I was exhausted, overweight, and late for marriage, according to my mother, who had taken it as a personal failure that her eldest daughter had not found a mate despite her valiant efforts. And, bless her heart, she had tried everything. When I was eighteen with good hips to have children, she was looking for a doctor. When I was twenty-five and dancing in bars with my friends, she was looking for someone who had a job. When I was thirty and sporting double chins, the only thing that mattered to him was that he had a pulse. But despite my mother’s tears and predictions that I was destined for a lifetime of yelling at my soaps in a cardigan and slippers surrounded by cats, I found my prince charming, and before I even opened the ring box, my Mother had ordered invitations, tasted three cakes, and hired the band.

We wanted a small backyard wedding with a couple of friends. My mother translated it as “great band, open bar, forty-six showers, and an ice sculpture of kissing dolphins.” There was a wedding to plan, by God, and I was lucky they consulted me.

Six weeks and twenty-four arguments later, the wedding was called off. Surprisingly, it’s not my mother’s fault. My prince charming’s mom had a serious health problem and she went from snappy to we’re-not-sure-how-long-she-has-she, in a matter of days. It’s hard to plan a wedding when your husband is losing his mother and his father is losing his best friend. We wanted to get married, we didn’t want to wait, and we wanted his parents there. It seemed there was only one option: take the wedding to her. Period. End of discussion.

I won’t bore you with the details: the lost refunds, the wedding invitations turned to scratch paper, the comments I received from sixteen bridesmaids who were horrified that we lived in a world where a bride would have to make such a sacrifice. in the biggest event of her life. Her special day. I won’t tell you what kind of stress goes into trying to plan a last-minute wedding three states away. I will not tell you how difficult it is to find a church, a preacher and a restaurant with tables within walking distance of the hospital. I won’t tell you what it was like to find out three days before the event that her mother was worse and couldn’t leave the hospital and now she couldn’t come to the wedding that had been moved just for her. . I won’t tell you about the panic that seized us as we hastily arranged a wedding ceremony to be held in the hospital lobby.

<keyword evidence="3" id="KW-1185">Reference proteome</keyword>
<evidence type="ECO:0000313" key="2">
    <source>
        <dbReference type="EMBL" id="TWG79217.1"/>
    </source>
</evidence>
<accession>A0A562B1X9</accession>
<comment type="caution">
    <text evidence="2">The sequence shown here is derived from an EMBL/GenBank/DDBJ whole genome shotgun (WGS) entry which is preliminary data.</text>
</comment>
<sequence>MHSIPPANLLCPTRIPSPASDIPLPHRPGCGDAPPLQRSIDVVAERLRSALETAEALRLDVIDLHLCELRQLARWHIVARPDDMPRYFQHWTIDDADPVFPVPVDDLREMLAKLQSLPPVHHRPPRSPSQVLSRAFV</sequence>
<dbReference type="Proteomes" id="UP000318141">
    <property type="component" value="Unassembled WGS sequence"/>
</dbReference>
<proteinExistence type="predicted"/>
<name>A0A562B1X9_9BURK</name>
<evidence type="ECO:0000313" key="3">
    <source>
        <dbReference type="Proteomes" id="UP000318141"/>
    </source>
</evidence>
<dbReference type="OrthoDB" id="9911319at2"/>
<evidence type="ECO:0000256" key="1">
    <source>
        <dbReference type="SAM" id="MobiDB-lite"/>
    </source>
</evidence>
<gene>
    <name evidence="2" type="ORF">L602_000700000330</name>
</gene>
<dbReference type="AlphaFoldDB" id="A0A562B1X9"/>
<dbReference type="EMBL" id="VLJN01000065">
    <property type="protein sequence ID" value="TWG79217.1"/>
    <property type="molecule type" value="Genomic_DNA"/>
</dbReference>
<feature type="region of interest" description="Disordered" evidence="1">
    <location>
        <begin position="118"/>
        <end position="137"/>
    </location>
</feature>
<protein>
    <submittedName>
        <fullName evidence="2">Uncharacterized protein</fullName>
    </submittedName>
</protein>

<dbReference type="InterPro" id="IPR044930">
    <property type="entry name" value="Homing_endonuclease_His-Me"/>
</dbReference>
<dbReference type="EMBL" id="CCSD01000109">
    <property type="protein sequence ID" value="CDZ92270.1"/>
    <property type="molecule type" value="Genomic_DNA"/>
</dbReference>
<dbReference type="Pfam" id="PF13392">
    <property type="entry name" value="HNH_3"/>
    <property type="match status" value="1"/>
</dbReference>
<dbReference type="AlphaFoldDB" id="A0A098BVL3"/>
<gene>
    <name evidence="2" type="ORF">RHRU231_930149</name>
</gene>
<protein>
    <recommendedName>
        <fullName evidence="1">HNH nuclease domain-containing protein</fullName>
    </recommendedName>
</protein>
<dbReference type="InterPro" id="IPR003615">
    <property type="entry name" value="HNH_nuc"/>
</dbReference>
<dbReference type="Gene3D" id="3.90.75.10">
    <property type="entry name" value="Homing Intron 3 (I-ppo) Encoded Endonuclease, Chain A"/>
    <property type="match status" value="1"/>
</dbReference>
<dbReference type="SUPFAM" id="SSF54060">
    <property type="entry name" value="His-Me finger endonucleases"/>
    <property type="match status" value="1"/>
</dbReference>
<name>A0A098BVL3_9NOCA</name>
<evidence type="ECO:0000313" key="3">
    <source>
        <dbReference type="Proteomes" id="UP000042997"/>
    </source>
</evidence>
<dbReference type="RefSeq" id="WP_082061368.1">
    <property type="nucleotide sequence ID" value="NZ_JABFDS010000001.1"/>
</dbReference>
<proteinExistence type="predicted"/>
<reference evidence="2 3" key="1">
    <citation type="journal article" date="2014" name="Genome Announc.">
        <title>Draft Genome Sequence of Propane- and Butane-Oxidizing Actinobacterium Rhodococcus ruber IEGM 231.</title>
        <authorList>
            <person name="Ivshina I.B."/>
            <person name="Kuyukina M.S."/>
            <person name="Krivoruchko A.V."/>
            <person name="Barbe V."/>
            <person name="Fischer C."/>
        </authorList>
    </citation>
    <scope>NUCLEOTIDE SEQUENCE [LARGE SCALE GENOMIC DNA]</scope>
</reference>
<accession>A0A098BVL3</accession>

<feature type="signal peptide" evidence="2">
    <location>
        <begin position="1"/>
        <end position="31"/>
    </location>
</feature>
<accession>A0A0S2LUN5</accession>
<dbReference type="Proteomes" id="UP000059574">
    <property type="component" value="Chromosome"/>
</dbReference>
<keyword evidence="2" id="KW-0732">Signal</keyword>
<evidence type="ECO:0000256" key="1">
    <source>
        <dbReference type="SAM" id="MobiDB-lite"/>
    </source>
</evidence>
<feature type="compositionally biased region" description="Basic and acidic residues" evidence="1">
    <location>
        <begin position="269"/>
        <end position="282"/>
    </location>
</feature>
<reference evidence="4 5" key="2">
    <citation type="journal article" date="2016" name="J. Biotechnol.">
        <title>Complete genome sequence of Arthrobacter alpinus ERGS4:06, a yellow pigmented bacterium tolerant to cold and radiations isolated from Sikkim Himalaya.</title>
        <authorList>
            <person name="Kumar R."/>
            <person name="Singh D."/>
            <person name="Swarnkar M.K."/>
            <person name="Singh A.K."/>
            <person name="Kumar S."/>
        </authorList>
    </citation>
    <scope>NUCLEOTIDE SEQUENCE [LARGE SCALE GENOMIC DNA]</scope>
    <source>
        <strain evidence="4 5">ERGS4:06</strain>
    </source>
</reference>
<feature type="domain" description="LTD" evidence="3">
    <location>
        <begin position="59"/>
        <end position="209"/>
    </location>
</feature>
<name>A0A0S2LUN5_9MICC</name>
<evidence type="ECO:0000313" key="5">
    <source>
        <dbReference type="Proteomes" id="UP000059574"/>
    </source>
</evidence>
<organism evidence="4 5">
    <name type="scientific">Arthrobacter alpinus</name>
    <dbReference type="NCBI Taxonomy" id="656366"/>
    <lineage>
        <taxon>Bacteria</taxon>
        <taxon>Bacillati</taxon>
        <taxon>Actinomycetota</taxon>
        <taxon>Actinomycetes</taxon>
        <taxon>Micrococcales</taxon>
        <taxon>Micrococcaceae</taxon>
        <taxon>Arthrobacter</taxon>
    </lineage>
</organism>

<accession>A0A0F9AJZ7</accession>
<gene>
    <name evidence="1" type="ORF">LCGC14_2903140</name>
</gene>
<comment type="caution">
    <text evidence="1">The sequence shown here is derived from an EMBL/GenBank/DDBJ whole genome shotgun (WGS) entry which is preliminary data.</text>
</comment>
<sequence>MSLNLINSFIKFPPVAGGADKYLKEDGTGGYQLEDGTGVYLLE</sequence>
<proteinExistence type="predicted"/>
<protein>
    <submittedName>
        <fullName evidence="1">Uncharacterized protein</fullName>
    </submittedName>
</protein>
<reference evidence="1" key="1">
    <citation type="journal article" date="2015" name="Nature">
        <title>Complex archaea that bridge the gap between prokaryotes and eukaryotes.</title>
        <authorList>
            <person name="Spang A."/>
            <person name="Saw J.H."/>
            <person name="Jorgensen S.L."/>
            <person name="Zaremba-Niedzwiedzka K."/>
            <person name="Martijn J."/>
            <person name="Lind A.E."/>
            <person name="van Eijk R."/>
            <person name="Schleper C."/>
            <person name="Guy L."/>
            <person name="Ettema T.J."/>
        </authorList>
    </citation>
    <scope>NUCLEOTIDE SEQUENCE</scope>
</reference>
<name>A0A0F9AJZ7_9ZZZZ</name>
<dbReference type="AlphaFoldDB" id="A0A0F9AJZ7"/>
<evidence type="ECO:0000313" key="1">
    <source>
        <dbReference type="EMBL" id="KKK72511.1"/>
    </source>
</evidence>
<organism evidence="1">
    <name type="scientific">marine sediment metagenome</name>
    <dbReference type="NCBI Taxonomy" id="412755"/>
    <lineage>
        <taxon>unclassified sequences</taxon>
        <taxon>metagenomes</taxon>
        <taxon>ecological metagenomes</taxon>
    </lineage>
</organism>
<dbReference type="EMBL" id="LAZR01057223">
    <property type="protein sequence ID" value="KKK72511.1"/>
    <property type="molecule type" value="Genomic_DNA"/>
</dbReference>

I can’t tell you how many nurses it took to do her hair and makeup. I’ll tell you how many rules were broken when we turned her hospital room into the bride’s dressing room. You can laugh at the image of me running through the hospital corridors in my long white wedding dress and veil to look for the shoes I left in the car, while the photographer takes pictures and tries not to trip over the gurneys.

I don’t remember what it felt like to have no bridesmaids, or what it felt like to have soft music replaced by intercoms calling the doctors. I don’t remember it feeling like a conference room. I remember looking outside and seeing her mother holding her father’s hand. I remember seeing nurses she had never met crying in the back row. It was the happiest moment of my life. My smile could be seen from a mile away. It was still my day. My family was there, his family was there, some families I didn’t recognize were there, and I am convinced that even though there was no stained glass, God was there too. My prince charming’s mother is gone and her father left this earth shortly after. I will never regret our decision.

I tell you this story, not to encourage you to cancel your dreams, but to give you some advice as you launch yourself into one of the best days of your life, or any dream. Know that there will be things that will go wrong that are out of your control. Accept it and go in from the beginning knowing what is really important. Lower expectations. I’m not saying that you change your plans, just your reaction when things don’t go as planned. Remember who you are trying to please so you don’t look back regretting planning this dream for someone else. And keep your sense of humor. You will be stressed no matter what. Your sense of humor will keep you sane. And remember that life doesn’t always promise happily ever after. Or maybe yes, and you just have to know where to look.

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